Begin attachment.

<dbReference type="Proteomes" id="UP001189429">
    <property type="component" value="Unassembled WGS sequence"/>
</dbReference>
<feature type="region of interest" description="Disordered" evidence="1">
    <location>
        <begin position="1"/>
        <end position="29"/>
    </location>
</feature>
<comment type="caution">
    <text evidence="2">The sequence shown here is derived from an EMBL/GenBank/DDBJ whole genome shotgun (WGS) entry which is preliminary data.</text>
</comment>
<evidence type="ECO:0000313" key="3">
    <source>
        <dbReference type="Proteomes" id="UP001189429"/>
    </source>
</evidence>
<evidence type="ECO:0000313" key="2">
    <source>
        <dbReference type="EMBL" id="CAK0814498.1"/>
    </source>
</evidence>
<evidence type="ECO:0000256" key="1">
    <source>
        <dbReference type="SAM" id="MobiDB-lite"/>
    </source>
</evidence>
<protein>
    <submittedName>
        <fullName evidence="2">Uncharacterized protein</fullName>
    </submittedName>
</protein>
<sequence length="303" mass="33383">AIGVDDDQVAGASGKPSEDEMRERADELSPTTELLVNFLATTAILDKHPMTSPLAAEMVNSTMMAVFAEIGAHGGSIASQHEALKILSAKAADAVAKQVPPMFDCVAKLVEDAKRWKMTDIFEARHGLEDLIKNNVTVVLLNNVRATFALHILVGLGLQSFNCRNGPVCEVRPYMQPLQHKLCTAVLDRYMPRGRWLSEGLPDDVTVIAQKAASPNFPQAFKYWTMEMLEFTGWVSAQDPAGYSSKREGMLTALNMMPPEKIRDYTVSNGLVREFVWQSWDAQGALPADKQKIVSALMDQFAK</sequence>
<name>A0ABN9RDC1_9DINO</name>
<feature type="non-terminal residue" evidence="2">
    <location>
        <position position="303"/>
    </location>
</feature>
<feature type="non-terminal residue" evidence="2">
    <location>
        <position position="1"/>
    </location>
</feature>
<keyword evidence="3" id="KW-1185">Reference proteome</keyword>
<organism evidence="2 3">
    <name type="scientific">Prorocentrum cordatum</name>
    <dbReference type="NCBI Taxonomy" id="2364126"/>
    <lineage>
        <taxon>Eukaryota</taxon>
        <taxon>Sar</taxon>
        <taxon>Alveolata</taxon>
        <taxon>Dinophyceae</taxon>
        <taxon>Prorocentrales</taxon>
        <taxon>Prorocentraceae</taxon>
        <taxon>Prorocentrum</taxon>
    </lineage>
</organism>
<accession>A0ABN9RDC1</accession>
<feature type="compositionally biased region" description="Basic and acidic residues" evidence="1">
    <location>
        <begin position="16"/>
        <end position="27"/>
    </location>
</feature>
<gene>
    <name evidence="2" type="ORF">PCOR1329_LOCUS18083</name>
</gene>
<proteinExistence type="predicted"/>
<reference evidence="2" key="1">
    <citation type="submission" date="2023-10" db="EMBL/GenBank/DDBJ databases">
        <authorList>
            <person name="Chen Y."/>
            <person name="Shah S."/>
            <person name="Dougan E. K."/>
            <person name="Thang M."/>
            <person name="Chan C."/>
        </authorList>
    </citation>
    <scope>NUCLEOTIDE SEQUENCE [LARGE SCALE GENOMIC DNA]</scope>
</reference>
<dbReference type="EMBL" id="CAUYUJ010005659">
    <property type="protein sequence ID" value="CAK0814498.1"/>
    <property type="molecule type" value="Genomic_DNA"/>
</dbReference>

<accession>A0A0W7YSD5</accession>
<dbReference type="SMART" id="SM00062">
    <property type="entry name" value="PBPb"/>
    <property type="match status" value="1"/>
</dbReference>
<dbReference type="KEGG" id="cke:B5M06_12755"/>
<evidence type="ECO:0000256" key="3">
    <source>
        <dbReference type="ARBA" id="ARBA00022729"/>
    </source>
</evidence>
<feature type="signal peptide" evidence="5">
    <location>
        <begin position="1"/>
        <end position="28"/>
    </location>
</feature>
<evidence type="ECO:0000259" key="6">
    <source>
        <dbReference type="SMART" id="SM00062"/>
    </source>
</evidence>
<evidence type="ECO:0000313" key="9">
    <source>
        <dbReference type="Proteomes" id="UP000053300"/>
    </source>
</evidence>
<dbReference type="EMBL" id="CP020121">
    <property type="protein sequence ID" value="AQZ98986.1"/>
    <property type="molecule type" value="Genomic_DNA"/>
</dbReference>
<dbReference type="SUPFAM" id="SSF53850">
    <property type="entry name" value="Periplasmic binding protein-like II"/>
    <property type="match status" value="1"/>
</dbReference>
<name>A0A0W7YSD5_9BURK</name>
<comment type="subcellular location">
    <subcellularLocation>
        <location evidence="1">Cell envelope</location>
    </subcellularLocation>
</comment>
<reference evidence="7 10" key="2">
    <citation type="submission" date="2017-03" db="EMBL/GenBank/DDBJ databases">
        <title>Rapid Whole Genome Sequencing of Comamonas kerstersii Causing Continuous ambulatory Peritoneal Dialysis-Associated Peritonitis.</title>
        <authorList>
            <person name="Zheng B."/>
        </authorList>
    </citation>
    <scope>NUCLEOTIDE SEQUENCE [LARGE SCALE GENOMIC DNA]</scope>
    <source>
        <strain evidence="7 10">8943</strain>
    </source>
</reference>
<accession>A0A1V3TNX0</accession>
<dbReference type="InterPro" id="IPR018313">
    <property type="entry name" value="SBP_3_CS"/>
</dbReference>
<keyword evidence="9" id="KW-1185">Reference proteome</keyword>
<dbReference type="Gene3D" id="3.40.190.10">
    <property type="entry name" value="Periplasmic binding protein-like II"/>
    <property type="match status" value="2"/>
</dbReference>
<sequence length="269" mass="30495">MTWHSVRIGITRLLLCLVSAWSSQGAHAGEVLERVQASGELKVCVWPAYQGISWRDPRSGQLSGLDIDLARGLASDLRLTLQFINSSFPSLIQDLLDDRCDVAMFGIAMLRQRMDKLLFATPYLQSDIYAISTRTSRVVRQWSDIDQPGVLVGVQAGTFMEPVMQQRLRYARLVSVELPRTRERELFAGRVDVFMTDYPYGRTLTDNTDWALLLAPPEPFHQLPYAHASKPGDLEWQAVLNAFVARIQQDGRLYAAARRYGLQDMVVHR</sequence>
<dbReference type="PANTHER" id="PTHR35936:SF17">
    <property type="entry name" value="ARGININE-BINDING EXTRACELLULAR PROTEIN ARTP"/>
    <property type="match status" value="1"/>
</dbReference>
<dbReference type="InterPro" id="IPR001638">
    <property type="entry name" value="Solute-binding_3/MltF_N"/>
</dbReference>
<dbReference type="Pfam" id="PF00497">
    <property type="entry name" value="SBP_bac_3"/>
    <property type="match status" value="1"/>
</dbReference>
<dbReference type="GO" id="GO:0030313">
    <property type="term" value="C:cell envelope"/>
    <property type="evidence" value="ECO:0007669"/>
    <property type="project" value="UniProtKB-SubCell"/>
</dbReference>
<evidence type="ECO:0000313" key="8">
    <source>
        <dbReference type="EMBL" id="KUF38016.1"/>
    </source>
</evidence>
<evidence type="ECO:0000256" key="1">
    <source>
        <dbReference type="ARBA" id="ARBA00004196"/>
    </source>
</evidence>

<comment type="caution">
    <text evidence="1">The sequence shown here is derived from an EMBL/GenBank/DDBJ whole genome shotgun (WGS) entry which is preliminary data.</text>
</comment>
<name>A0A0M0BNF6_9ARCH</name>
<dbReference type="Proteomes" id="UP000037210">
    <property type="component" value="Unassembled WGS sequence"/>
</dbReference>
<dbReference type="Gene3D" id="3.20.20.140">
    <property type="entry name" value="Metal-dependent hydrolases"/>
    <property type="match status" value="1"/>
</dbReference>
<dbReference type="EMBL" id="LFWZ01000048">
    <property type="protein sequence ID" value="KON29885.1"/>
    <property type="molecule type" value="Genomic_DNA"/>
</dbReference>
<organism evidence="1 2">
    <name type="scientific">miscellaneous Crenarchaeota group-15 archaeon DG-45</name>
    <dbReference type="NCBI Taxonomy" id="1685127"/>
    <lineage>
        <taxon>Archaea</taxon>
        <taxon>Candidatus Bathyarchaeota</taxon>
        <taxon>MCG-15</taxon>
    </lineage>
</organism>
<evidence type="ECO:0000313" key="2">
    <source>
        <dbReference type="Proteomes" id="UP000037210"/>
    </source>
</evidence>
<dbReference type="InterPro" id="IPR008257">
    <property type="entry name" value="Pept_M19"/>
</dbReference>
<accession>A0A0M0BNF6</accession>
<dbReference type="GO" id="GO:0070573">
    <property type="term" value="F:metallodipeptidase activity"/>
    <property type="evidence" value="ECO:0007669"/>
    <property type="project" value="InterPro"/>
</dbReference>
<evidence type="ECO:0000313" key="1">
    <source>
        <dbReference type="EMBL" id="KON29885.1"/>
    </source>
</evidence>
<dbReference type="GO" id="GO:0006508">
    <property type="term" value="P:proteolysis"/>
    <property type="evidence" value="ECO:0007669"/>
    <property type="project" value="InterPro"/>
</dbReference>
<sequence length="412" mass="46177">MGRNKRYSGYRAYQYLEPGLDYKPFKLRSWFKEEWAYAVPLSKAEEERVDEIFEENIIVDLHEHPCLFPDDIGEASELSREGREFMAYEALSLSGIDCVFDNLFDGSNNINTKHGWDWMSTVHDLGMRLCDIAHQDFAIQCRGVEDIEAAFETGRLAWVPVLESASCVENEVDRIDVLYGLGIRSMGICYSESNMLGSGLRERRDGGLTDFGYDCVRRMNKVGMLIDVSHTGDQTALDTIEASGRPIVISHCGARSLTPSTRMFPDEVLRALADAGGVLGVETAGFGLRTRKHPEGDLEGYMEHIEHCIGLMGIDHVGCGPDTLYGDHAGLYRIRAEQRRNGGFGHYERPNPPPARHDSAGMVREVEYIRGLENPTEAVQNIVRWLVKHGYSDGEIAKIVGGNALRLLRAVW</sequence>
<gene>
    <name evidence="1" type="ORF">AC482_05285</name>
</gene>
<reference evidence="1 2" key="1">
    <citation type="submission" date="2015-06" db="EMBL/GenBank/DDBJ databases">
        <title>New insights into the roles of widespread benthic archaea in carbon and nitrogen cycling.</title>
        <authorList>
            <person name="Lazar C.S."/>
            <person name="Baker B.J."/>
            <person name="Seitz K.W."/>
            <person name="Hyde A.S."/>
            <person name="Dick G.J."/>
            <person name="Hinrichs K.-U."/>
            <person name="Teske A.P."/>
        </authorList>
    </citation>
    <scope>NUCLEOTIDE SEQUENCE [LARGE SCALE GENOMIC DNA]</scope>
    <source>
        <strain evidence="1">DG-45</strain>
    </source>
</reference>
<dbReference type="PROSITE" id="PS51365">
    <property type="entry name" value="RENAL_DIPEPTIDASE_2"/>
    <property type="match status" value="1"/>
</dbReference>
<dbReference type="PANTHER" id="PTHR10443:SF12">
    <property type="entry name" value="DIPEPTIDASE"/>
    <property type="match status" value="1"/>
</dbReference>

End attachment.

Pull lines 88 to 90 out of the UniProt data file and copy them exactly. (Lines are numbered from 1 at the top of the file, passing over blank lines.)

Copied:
    <property type="entry name" value="PBPb"/>
    <property type="match status" value="1"/>
</dbReference>